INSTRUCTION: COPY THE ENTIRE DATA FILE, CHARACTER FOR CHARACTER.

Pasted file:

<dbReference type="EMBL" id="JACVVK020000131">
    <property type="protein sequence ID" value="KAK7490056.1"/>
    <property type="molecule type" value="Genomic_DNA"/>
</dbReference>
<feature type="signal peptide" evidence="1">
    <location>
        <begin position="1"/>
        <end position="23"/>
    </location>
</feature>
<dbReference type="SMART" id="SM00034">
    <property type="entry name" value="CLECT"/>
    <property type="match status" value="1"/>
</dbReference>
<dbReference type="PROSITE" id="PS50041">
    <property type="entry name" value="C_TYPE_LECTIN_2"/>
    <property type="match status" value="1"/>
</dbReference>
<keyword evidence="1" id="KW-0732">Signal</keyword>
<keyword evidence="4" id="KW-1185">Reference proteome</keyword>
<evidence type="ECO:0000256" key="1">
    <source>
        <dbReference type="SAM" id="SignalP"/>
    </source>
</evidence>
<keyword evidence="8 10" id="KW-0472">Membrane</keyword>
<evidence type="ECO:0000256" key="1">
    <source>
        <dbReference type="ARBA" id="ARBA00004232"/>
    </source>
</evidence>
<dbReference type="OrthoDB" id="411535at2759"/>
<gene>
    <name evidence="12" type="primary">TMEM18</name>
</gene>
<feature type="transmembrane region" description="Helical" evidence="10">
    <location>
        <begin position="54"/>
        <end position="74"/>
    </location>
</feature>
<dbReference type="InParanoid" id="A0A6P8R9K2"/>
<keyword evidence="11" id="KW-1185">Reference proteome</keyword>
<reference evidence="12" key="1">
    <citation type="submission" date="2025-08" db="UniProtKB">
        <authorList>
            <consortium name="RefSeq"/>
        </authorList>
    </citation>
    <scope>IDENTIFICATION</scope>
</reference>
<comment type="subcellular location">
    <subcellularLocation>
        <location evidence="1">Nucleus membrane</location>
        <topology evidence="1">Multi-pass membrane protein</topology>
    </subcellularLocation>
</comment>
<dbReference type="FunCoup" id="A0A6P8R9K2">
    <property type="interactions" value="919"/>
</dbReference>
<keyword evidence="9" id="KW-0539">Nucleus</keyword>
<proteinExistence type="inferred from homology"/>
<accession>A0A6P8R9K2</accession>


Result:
<dbReference type="EMBL" id="JACVVK020000131">
    <property type="protein sequence ID" value="KAK7490056.1"/>
    <property type="molecule type" value="Genomic_DNA"/>
</dbReference>
<feature type="signal peptide" evidence="1">
    <location>
        <begin position="1"/>
        <end position="23"/>
    </location>
</feature>
<dbReference type="SMART" id="SM00034">
    <property type="entry name" value="CLECT"/>
    <property type="match status" value="1"/>
</dbReference>
<dbReference type="PROSITE" id="PS50041">
    <property type="entry name" value="C_TYPE_LECTIN_2"/>
    <property type="match status" value="1"/>
</dbReference>
<keyword evidence="1" id="KW-0732">Signal</keyword>
<keyword evidence="4" id="KW-1185">Reference proteome</keyword>
<evidence type="ECO:0000256" key="1">
    <source>
        <dbReference type="SAM" id="SignalP"/>
    </source>
</evidence>
<keyword evidence="8 10" id="KW-0472">Membrane</keyword>
<evidence type="ECO:0000256" key="1">
    <source>
        <dbReference type="ARBA" id="ARBA00004232"/>
    </source>
</evidence>
<dbReference type="OrthoDB" id="411535at2759"/>
<gene>
    <name evidence="12" type="primary">TMEM18</name>
</gene>
<feature type="transmembrane region" description="Helical" evidence="10">
    <location>
        <begin position="54"/>
        <end position="74"/>
    </location>
</feature>
<dbReference type="InParanoid" id="A0A6P8R9K2"/>
<keyword evidence="11" id="KW-1185">Reference proteome</keyword>
<reference evidence="12" key="1">
    <citation type="submission" date="2025-08" db="UniProtKB">
        <authorList>
            <consortium name="RefSeq"/>
        </authorList>
    </citation>
    <scope>IDENTIFICATION</scope>
</reference>
<comment type="subcellular location">
    <subcellularLocation>
        <location evidence="1">Nucleus membrane</location>
        <topology evidence="1">Multi-pass membrane protein</topology>
    </subcellularLocation>
</comment>
<dbReference type="FunCoup" id="A0A6P8R9K2">
    <property type="interactions" value="919"/>
</dbReference>
<keyword evidence="9" id="KW-0539">Nucleus</keyword>
<proteinExistence type="inferred from homology"/>
<accession>A0A6P8R9K2</accession>